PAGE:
The way boys learn and their readiness to learn is different to girls. At the age of six or seven, when children start serious schooling, boys are six to 12 months less neurologically developed than girls. They are especially delayed in what is called fine-motor co-ordination, which is the ability to use their fingers carefully and to hold a pen or scissors. And since they still need "gross-motor" development, they will be itching to move their large muscles around. Boys have 30 per cent more muscle than girls and, therefore, their senses seek to move more than girls to flex their muscles. Boys fidgeting in class and roaming around the room is just their bodies trying to find expression - not them being naughty children.
From the time a baby is born, male and female brains are different. Indeed, from six to seven weeks after conception, embryos designed to be male receive a "hormone bath" of testosterone, which influences the development of the brain. The testosterone actually changes the walnut-shaped brain and alters its structure and even its colour. Testosterone doesn't just play a role in male development into manhood, but also has a profound impact on a boy's development of mind and body from before they are born. At birth, a baby boy has as much testosterone in his bloodstream as a 12-year-old boy. The levels drop a few months after birth, will rise again at the age of four or five for reasons that no one understands, and again at about 14.
Throughout his life, testosterone will affect a male's every thought and action. Indeed, levels of testosterone can rise and fall in response to challenge, achievement or even failure in any given day. Most experts believe boy's tendency to take risks, to be more assertive, to fight and compete, to argue, to boast, and to excel at certain skills such as problem solving, maths and science is directly linked to how the brain is hard-wired and to the presence of testosterone.
While testosterone is the fundamental determinant of male thinking and behaviour, there are other aspects of male brain chemistry and make-up that affect thinking and behaviour to make the male quite a different learner to girls. In teaching children, there are a number of differences between the male and female brains to take into consideration. For girls, stronger neural connections mean that girls have more sensual detail memory, better listening skills and better discrimination among various tones of voice. This leads to greater use of detail in writing assignments. Larger memory storage areas lead to better learning ability, especially in language. Girls make fewer impulsive decisions and tend to use more cortical areas of the brain for emotive and verbal functioning.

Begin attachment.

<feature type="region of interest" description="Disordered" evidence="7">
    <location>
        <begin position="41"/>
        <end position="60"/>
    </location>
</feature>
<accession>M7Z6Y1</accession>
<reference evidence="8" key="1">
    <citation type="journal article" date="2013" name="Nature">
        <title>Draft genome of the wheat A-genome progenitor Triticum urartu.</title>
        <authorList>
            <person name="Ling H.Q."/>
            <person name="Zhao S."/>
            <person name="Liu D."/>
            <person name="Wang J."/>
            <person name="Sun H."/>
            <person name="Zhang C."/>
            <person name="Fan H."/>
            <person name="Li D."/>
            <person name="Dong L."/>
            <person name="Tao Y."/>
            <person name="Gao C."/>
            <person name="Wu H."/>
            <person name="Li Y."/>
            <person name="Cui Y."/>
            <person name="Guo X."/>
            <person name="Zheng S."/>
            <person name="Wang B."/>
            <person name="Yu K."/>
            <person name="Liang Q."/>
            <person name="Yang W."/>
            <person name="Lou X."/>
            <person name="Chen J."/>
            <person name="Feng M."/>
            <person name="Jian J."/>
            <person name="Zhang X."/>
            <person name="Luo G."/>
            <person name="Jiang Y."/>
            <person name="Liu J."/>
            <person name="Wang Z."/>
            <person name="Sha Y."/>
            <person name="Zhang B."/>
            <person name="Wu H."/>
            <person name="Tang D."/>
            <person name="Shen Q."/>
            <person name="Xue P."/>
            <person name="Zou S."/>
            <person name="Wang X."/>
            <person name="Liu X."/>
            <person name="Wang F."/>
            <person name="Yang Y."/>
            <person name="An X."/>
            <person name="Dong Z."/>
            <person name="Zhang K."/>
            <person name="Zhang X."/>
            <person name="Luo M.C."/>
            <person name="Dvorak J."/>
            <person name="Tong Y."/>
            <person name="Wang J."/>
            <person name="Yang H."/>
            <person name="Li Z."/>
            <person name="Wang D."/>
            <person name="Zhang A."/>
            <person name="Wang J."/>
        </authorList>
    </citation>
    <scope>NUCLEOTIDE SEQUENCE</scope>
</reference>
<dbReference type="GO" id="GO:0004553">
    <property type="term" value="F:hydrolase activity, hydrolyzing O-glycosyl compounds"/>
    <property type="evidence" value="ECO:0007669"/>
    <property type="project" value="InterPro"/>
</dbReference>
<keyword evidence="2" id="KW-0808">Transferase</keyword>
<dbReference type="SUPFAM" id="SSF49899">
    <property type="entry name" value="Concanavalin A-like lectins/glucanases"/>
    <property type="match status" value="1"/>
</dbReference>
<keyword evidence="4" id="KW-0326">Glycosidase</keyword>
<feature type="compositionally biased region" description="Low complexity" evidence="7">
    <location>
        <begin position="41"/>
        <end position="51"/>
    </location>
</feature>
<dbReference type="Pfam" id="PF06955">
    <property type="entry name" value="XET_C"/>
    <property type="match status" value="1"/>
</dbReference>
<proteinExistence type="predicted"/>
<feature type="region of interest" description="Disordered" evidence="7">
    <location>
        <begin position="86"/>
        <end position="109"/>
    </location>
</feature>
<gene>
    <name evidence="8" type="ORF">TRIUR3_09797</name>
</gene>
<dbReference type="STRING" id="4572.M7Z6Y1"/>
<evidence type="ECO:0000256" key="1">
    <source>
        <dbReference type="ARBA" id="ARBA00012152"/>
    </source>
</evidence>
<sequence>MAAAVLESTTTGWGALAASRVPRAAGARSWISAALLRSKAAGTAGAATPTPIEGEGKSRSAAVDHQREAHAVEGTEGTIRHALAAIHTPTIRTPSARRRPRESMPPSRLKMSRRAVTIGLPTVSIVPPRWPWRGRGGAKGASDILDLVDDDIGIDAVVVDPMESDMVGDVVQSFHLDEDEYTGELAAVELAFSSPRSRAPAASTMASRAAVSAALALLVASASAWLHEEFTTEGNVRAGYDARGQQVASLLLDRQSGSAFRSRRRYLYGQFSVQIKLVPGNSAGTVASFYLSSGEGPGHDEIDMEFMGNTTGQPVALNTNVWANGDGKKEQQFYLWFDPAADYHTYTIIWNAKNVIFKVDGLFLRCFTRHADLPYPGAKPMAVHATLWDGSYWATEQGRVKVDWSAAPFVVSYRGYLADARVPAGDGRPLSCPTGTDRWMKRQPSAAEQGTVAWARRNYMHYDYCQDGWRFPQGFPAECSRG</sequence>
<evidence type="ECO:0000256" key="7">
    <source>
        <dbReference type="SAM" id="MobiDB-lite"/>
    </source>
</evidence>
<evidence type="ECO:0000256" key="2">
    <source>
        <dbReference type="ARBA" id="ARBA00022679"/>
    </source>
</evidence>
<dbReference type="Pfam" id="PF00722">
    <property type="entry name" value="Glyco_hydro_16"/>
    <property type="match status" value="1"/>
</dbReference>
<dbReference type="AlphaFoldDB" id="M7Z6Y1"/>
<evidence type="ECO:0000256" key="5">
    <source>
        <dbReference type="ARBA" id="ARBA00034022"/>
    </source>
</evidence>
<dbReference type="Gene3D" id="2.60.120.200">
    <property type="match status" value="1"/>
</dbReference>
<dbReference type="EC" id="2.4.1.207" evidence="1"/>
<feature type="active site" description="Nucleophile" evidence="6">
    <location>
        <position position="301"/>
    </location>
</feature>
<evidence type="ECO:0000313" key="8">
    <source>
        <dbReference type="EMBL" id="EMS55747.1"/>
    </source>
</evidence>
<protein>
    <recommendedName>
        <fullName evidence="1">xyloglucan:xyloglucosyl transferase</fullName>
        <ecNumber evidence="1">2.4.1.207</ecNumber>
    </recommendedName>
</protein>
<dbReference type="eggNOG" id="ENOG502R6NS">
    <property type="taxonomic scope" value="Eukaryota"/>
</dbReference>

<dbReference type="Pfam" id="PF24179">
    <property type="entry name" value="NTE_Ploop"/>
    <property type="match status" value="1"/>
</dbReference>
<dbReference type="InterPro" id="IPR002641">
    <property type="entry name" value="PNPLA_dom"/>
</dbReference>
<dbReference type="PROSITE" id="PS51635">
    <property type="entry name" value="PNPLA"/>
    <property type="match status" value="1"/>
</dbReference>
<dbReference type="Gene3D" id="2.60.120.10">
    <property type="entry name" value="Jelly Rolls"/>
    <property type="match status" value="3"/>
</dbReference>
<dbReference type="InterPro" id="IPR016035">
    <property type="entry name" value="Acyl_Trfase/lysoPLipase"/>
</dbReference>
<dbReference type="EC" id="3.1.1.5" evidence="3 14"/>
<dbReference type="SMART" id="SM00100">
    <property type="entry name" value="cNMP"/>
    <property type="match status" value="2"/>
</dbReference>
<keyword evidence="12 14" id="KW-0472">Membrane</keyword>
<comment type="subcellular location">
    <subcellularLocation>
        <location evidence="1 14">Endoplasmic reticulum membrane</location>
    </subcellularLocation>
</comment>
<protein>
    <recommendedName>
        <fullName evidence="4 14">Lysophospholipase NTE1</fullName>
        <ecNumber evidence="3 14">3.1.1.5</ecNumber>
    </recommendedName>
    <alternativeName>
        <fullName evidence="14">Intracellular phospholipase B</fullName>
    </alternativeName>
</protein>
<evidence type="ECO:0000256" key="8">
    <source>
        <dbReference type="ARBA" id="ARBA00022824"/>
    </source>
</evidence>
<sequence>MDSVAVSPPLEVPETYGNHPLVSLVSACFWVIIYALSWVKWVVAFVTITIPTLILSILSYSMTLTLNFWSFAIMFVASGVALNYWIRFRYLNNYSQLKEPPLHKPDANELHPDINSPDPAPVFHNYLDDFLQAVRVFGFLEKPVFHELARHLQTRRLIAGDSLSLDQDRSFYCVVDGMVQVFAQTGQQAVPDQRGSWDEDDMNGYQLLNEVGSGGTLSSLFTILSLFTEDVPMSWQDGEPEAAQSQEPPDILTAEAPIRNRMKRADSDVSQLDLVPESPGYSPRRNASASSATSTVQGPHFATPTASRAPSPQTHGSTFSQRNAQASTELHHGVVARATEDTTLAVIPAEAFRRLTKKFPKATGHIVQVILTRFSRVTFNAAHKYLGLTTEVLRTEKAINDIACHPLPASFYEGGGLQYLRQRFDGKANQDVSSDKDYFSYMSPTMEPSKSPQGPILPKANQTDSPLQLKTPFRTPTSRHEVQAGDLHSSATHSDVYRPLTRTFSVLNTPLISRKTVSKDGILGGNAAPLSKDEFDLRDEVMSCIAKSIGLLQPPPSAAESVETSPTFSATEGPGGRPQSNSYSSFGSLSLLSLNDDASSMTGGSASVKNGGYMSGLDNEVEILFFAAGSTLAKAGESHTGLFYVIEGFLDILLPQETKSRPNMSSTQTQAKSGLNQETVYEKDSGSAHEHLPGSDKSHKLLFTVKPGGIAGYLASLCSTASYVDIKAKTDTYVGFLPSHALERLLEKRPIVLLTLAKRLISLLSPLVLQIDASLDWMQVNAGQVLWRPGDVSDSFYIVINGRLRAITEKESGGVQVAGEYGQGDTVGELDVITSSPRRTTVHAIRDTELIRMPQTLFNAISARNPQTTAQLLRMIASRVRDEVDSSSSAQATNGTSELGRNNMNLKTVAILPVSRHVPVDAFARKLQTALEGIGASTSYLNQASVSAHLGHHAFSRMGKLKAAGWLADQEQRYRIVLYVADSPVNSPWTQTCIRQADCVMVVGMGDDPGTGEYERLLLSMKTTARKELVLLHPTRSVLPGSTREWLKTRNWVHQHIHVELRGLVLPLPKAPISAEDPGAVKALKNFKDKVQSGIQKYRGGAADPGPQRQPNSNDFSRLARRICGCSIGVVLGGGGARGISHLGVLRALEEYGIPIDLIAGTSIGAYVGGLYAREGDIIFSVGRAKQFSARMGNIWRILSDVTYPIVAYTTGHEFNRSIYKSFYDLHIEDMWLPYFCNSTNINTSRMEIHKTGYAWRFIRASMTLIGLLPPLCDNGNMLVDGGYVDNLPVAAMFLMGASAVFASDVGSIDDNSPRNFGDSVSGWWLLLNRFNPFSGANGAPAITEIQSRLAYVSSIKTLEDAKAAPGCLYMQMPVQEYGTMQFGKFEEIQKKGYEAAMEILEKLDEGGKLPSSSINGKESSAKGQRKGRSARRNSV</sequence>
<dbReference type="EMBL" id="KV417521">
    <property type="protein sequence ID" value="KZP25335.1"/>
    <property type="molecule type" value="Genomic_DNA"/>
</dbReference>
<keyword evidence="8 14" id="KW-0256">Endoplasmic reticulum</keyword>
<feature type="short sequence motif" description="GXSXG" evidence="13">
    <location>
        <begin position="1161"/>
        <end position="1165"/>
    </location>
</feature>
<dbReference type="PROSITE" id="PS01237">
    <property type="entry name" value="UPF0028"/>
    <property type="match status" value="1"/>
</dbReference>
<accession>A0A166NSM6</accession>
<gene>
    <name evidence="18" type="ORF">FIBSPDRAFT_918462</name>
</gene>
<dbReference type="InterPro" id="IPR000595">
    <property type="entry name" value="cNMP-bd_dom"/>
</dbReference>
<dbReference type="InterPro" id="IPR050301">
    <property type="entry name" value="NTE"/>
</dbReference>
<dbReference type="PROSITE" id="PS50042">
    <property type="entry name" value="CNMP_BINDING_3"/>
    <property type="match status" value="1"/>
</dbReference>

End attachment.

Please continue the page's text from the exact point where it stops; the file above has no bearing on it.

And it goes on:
For boys, there is a higher dedicated area used for special-mechanical functioning for abstract thinking and physical-special functions. But girls have twice the brain space as boys for verbal-emotive functioning. The special-mechanical functioning makes boys want to move objects through space, such as balls and model aeroplanes, or just move their arms and legs. With less serotonin and oxytocin, boys have less desire for bonding, are more impulsive and are less likely to want an empathetic chat with a fellow pupil. The male brain is more structured and compartmentalised, thus more likely to concentrate on one thing at a time with a lesser ability than girls to multi-task and change from one class subject to another easily. With 15 per cent less blood flow than females, the male brain reduces speed every now and again in a sort of rest state. Thus, with exercise before class, boy's neurophysiological state is enlivened and more able to learn. The differences, of course, between male and female brains are too numerous to mention in detail here.
With some 90 per cent of children with learning difficulties being boys, there is a particular need to teach these children as boys instead of homogenous individuals in order to improve their learning ability. Giving these boys extra sensory integration therapy can make an incredible improvement as well. To help boys and girls achieve their best at school there needs to be an appreciation of the difference in the learning styles of boys and girls. The task for teachers, and parents, is to better understand the gendered brain. To this end, there is a need for special gender-awareness training for teachers as part of their initial training or as in-service training. The knowledge is already available and schools across the world are now providing such training. With severe problems with boys' schooling in the UAE, there appears to be an urgent need to introduce special programmes to help boys progress in this country as well.
Dr Christopher Reynolds is managing director of the UAE-based British Institute for Learning Development